Inside a yard of the city center of Odessa, an old tree became a bizarre monument. It was in to represents two historical characters: the Russian writer Alexander Pushkin and Samuel von Thom, General Consul of the Austrian Empire in Odessa from 1804 to 1845.
In the courtyard of the house in Mayakovsky Lane 7, it possible to see the sculptures of Pushkin and the Austrian Consul. They were carved into the trunk of an old chestnut tree.
This is the second subject in the project of the renowned Odessa historian Oleg Gubar to transform old trees, with the help of the artist Aleksandr Kovalenko. The first sculpture of an elderly sailor and a girl in the trunk of an old poplar was unveiled at the end of July in the courtyard on Uspenskaya 75.
The personality of Alexander Pushkin doesn’t need any presentation. Instead, the Austrian diplomat is not so famous. Christoph Samuel von Thom was General Consul of the Hapsburg Empire during the period when Odessa was in full growth to become the commercial capital of the Russian Empire.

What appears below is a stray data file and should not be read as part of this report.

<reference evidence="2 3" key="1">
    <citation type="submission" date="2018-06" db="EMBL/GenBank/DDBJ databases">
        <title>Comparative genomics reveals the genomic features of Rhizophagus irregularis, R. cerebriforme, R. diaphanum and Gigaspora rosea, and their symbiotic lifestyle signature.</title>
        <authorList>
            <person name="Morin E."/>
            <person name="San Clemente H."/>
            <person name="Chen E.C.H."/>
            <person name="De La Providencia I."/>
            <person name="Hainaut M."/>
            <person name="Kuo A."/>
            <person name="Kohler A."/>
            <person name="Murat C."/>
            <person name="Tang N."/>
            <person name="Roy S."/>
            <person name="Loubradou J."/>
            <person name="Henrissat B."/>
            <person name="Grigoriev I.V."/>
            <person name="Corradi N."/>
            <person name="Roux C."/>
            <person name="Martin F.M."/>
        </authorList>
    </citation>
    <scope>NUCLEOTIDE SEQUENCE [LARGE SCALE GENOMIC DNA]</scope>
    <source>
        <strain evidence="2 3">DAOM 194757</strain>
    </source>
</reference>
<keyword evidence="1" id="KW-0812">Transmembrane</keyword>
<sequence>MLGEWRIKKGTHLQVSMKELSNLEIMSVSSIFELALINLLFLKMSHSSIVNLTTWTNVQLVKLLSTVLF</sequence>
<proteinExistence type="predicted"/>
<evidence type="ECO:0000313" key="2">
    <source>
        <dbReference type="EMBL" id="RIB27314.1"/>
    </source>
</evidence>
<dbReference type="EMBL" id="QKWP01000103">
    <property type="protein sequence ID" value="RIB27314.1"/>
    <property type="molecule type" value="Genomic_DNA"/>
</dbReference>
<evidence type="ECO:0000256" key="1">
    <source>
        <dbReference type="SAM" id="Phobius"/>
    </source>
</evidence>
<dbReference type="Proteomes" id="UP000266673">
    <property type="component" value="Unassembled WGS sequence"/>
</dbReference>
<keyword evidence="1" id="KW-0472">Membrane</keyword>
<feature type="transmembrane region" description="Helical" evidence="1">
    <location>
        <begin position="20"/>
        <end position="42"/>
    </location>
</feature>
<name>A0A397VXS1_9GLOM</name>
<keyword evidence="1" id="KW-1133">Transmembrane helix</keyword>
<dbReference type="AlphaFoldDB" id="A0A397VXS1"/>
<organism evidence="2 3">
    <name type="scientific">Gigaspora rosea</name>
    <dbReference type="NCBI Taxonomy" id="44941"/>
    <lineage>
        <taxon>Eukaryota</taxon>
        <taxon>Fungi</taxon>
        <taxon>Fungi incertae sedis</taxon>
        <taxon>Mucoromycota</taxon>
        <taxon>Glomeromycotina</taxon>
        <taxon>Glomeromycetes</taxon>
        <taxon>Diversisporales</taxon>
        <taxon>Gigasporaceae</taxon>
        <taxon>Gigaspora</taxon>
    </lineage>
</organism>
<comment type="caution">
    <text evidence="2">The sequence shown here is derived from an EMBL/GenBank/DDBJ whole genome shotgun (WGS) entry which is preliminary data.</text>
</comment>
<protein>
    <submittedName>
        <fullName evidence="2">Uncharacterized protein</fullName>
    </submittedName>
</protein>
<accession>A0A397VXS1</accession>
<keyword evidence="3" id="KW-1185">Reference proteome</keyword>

The Austrian gentleman was described by his contemporaries as:
A merry fellow, punisher, wit, who remained so in his old years. Von Thom was the soul of Odessa society, receiving and being an indispensable visitor to all balls, dinners and entertainments.
A legend say that, after the plague in Odessa in 1812, when Duke Richelieu decided to finish the quarantine, he was the first to open his house to the guests, “philosophically deciding to die better of the plague than of boredom.” The consul lived in a house at the intersection of modern Preobrazhensky streets and Mayakovsky lane, on the site of which a house for sea transport workers was built in the 1930s.
The memoirist Philip Vigel, a Russian noble of Swedish extraction friend of Pushkin, wrote that the Poet visited Samuel von Thom at the Dalnitsky farm in 1824.